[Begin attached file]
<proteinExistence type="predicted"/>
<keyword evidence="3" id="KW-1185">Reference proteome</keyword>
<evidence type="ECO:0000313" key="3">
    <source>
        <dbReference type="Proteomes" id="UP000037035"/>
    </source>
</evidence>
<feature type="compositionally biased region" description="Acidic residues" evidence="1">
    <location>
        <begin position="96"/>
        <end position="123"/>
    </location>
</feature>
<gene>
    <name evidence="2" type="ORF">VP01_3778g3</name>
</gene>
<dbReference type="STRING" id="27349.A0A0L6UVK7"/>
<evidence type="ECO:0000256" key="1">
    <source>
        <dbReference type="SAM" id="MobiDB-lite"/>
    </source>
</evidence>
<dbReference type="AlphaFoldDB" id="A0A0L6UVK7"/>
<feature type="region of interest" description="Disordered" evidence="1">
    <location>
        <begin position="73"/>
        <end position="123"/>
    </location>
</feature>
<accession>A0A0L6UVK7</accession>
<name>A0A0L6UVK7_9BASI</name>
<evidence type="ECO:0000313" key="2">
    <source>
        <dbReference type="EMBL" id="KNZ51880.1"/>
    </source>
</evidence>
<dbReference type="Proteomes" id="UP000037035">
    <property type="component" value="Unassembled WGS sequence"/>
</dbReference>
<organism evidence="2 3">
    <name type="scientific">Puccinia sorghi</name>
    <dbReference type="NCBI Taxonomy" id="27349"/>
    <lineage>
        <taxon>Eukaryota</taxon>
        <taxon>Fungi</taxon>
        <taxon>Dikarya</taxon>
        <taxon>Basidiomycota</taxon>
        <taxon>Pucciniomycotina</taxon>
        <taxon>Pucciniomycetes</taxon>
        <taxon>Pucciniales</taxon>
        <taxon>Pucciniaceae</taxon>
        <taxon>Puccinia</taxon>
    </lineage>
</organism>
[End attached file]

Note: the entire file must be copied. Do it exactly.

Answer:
<proteinExistence type="predicted"/>
<keyword evidence="3" id="KW-1185">Reference proteome</keyword>
<evidence type="ECO:0000313" key="3">
    <source>
        <dbReference type="Proteomes" id="UP000037035"/>
    </source>
</evidence>
<feature type="compositionally biased region" description="Acidic residues" evidence="1">
    <location>
        <begin position="96"/>
        <end position="123"/>
    </location>
</feature>
<gene>
    <name evidence="2" type="ORF">VP01_3778g3</name>
</gene>
<dbReference type="STRING" id="27349.A0A0L6UVK7"/>
<evidence type="ECO:0000256" key="1">
    <source>
        <dbReference type="SAM" id="MobiDB-lite"/>
    </source>
</evidence>
<dbReference type="AlphaFoldDB" id="A0A0L6UVK7"/>
<feature type="region of interest" description="Disordered" evidence="1">
    <location>
        <begin position="73"/>
        <end position="123"/>
    </location>
</feature>
<accession>A0A0L6UVK7</accession>
<name>A0A0L6UVK7_9BASI</name>
<evidence type="ECO:0000313" key="2">
    <source>
        <dbReference type="EMBL" id="KNZ51880.1"/>
    </source>
</evidence>
<dbReference type="Proteomes" id="UP000037035">
    <property type="component" value="Unassembled WGS sequence"/>
</dbReference>
<organism evidence="2 3">
    <name type="scientific">Puccinia sorghi</name>
    <dbReference type="NCBI Taxonomy" id="27349"/>
    <lineage>
        <taxon>Eukaryota</taxon>
        <taxon>Fungi</taxon>
        <taxon>Dikarya</taxon>
        <taxon>Basidiomycota</taxon>
        <taxon>Pucciniomycotina</taxon>
        <taxon>Pucciniomycetes</taxon>
        <taxon>Pucciniales</taxon>
        <taxon>Pucciniaceae</taxon>
        <taxon>Puccinia</taxon>
    </lineage>
</organism>